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8 Red Flags to Watch Out For in Polyamorous Dating

Recognizing bad behavior before it becomes a problem will help keep your relationships healthy

By Rachael HopePublished 2 years ago 10 min read
8 Red Flags to Watch Out For in Polyamorous Dating
Photo by Priscilla Du Preez on Unsplash

Dating can be complicated. It requires a lot of time, thoughtfulness, and energy, and it’s so disappointing to waste those things on someone who ends up throwing out red flags left and right. Recognizing behaviors that shouldn’t be happening is a great first step to keeping your relationships and your heart happy and healthy.

While some red flags exist in all intimate or romantic relationships, others are specific to relationships with multiple partners. Let’s take a look at some common warning signs that can pop up in polyamorous relationships.

Unhealthy behavior in existing relationships.

They say you can’t judge a book by its cover, but perhaps you can judge a book by the 18 preceding books in the series. Unhealthy or concerning behaviors in a potential partner’s existing relationships can be a strong sign to steer clear of further involvement.

Actions speak louder than words, and if you’re seeing behaviors like habitually badmouthing or complaining about other partners, less-than-honest behavior, or unreliability, pay attention. I always ask myself: why would they act any differently towards me?

Do their existing relationships show signs of toxicity? Codependence? Are they giving, or selfish? When they make plans with you, are they considerate towards their other partners? How do they talk about their other partners to you? How do they treat and talk about their family and close friends? Obviously all relationships have their strengths and weaknesses. But your partner’s other relationships often provide a preview of the kind of interaction they’re going to have with you.

Not having their own friends or social life.

Folks who haven’t been in polyamorous relationships before are often used to relying on their partner as their main social gateway. When I was monogamous, my husband and I had couple friends. We spent almost all of our time together. While I still have some of those in my current relationships, we also have our own social lives and I do not expect my social life to revolve around a new partner exclusively.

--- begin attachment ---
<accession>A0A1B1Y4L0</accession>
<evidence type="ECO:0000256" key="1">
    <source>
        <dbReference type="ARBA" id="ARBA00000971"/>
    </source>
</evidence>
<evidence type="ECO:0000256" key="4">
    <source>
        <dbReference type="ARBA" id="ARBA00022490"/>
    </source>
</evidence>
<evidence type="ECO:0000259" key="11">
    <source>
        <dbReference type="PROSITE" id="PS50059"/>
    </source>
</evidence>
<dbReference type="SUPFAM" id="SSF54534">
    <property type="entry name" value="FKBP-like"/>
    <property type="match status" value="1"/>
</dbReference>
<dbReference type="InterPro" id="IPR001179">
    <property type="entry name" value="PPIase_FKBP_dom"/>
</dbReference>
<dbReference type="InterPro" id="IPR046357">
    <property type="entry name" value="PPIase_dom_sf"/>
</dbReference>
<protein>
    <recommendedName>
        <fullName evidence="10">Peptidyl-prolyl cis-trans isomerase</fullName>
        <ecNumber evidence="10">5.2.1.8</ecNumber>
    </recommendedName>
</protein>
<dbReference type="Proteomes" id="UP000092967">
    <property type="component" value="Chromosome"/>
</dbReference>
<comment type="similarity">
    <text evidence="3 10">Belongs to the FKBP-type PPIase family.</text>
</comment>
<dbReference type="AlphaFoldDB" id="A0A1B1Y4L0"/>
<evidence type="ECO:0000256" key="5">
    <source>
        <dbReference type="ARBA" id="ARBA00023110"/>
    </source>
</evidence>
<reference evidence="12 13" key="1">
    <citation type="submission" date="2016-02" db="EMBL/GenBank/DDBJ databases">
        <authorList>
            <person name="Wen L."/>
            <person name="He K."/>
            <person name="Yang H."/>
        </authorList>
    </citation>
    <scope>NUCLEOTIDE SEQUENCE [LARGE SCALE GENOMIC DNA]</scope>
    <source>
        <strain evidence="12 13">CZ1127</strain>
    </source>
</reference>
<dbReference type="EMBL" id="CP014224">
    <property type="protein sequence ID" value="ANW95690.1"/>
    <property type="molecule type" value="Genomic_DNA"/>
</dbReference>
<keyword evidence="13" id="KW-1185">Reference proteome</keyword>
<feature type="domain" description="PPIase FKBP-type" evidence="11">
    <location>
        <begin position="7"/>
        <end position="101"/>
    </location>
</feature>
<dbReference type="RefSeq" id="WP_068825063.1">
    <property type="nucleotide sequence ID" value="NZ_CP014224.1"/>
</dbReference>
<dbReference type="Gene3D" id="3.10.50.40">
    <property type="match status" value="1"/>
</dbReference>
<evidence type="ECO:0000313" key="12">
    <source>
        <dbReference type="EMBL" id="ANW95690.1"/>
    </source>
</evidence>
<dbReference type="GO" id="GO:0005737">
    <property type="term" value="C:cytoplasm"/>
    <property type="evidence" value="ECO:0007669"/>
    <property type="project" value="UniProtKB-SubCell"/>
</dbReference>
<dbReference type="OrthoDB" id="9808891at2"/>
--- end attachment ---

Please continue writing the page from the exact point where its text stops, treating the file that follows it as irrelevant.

Relationships take work, and the more people you add to a polycule, the more care and keeping the relationships are going to require. When someone doesn’t have anyone but you to lean on in tough times, it can make for a quick road to burnout. On their website, I Am Poly(amorous) and So Can You, Andre Shakti explains:

No matter how quickly a person takes to non-monogamy, it’s a long, challenging learning curve. You can’t carry all of the emotional weight of their doubt, distress, insecurity, etc as they round that curve, no matter how much you may want to. They need close confidants that they are comfortable being vulnerable with to go to when they’re struggling or need advice. Otherwise, you’re setting yourself up for codependency, and that can tank ANY relationship — not just a polyamorous one!

Existing relationships on the edge of collapse.

I can’t even count the number of times I’ve heard Well, we were to the point of getting a divorce or seeing other people, so we decided to be polyamorous. Non-monogamy should be an intentional decision, not something that happens because you are lonely or your relationship is failing.

The best poly relationships are formed when the foundation is solid. Though there are some basic issues that can be helped by opening up (for example, unmatched sexual appetites), it requires a lot of communication, understanding, and thoughtfulness. Beginning relationships outside of an existing one without addressing already-present issues is a recipe for disaster.

Certain conversational patterns can be indicators of this red flag behavior. Anyone who comes into the conversation immediately telling me private details about their problems with their partner, especially sexual problems, immediately sends up warnings for me. The meaning behind it is often We’re doing this to try to stay together without addressing the issues we have with each other.